• 1979: the “New Jordan Eye Bank” is established at the Jordan University Hospital in Amman and officially opened by the late King Hussein and Queen Noor. The IEF team with Jordanian colleagues performed 30 corneal transplants in the first week. IEF Team: Dr. Michael A. Lemp, Dr. Richard K. Forster, Nicole Todaro, COT, and Victoria M. Sheffield, COMT.

1980's: National Services
Expanded & alignment with WHO

  • Assisted Health Ministries to expand national eye care services in Africa, Asia and Latin America.
  • Trachoma control programs established in multiple countries in Africa and the Middle East.
  • US ophthalmologists posted to Caribbean and Central American nations since the 1970’s for one year: May Khadem, Dr. J.P. Dailey, Dr. Baxter McLendon, Dr. Elliot McGuire, Dr. John Distler, Dr. Stephen Pappas, Dr. Brad Shingleton.
  • 1980: Ophthalmic Assistant Training Program established in Malawi.
  • 1980: First technical assistance mission to Guinea Conakry, West Africa resulting in the posting of a French ophthalmologist, Dr. Jean-Paul Heldt, by IEF to help the only local ophthalmologist to develop the national eye care service.
  • 1985: IEF is the first eye care NGO to be awarded “official relations” status with the World Health Organization.
  • 1986: IEF founder Dr. John Harry King, Jr. passes away and was buried with full military honors at Arlington National Cemetery.
  • 1986: IEF establishes the first USAID-funded Vitamin A/child survival programs in Malawi.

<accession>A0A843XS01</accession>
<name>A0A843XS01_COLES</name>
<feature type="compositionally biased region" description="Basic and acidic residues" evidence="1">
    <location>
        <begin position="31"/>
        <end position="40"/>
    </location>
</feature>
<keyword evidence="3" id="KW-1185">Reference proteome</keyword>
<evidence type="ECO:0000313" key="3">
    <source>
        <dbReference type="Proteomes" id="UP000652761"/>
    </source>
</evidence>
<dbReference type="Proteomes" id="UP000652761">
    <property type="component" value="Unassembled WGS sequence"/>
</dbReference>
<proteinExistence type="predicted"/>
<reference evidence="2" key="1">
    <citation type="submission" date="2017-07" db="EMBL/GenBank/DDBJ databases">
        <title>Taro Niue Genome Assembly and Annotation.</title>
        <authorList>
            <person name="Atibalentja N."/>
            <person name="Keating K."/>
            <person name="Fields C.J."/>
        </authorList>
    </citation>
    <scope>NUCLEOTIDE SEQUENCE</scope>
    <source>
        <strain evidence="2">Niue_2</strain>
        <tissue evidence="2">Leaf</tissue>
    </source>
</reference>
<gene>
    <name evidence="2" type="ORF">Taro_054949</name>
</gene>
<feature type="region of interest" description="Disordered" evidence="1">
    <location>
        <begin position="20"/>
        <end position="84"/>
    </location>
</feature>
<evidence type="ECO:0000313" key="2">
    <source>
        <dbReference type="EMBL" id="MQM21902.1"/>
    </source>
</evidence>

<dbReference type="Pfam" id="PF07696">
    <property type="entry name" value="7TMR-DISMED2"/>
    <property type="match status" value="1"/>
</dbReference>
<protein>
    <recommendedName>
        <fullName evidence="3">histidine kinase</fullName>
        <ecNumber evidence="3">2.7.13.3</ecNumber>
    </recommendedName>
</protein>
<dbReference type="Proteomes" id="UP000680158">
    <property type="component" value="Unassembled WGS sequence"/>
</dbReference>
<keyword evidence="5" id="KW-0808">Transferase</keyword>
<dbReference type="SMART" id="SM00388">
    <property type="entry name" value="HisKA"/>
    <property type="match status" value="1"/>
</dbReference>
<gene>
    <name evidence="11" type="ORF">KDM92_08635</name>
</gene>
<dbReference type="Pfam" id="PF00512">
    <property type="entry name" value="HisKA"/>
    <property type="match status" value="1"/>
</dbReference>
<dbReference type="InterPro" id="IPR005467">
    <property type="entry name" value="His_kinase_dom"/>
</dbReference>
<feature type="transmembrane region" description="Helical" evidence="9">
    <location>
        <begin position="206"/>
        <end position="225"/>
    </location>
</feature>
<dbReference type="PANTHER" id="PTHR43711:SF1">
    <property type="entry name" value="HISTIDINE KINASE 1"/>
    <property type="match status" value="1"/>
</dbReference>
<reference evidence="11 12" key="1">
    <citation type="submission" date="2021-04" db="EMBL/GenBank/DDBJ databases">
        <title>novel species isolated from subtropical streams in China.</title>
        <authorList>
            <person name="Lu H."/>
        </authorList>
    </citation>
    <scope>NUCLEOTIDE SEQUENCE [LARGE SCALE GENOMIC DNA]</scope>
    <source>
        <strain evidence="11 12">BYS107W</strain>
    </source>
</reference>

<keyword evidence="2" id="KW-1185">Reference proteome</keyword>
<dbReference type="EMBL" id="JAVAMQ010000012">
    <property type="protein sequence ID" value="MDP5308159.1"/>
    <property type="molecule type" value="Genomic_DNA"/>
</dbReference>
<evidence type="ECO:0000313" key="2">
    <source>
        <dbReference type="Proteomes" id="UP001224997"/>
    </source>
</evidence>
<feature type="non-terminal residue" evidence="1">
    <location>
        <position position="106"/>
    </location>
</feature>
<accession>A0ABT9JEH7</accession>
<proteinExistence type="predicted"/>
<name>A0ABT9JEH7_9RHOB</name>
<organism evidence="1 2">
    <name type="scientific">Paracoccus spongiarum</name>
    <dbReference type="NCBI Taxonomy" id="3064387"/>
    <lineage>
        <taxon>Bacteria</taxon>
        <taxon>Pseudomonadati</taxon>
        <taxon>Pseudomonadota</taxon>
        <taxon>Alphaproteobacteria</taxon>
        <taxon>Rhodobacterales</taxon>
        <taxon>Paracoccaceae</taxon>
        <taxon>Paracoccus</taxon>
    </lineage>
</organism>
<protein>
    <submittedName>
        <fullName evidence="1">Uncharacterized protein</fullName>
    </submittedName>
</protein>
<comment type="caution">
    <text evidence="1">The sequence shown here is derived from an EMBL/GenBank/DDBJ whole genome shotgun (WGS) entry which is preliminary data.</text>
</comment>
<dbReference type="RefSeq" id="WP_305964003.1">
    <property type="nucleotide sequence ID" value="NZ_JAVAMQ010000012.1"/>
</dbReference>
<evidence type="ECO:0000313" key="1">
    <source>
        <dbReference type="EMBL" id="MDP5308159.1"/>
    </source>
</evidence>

• 1987: IEF launches the Ethiopia Ophthalmic Manpower Development Program in collaboration with the Ministry of Health which includes a training program for Ophthalmic Medical Assistants.
  • 1987: Glaucoma survey of 3,000 people conducted on the island nation of St. Lucia in collaboration with Howard University in Washington, DC and supported by USAID.
  • 1987: first edition of “Primary Eye Care in Developing Countries” by Dr. Larry Schwab is published by Oxford University Press. Dr. Schwab lived and worked in Ethiopia, Kenya, Malawi and Zimbabwe with his family from 1972 to 1989.
  • Vitamin A Deficiency/Child Survival program established in Bolivia and Guatemala and extended in Malawi.
  • 1990: IEF pioneers community-based Mectizan® distribution programs to fight onchocerciasis (river blindness) in Guatemala, and with Africare in Nigeria.
  • 1990-1995: develops an innovative USAID-funded program known as SightReach® to recently graduated ophthalmologists in Central America to establish eye clinics in underserved urban and rural areas (El Salvador, Guatemala, and Honduras).
  • SightReach® supports 21 young ophthalmologists to establish eye clinics in underserved rural and urban areas of Central America.
  • 1991: IEF is the first US NGO to receive one of the first USAID grants for Eastern Europe and establishes blindness prevention programs in Albania and Bulgaria.
  • 1991-1992: Conducted the “Sofia Eye Study”, a random sample blindness prevalence survey in Bulgaria in collaboration with Prof. Sheila West and Dr. Richard Geiser, the results of which were published in ophthalmology journals and presented at ARVO. Data from this study were extrapolated by WHO for other formerly communist countries in the region.
  • 1992: IEF establishes the “International Eye Bank Sofia” in collaboration with the International Federation of Eye Banks, now Kerlink in Baltimore, Maryland, USA.
  • 1992: IEF pioneers community-based Mectizan® distribution programs in Cameroon and Malawi.
  • 1993-1998: IEF’s President & CEO, Victoria Sheffield, chairs the WHO/IAPB “Partnership Committee of International Non-Governmental Organizations Dedicated to the Prevention of Blindness and Education and Rehabilitation of the Blind” which was reconstituted by IAPB in 2004 as the “Council of Members”. The Partnership Committee grew from 15 to 68 NGO members and observer organizations during the six years of her chairmanship.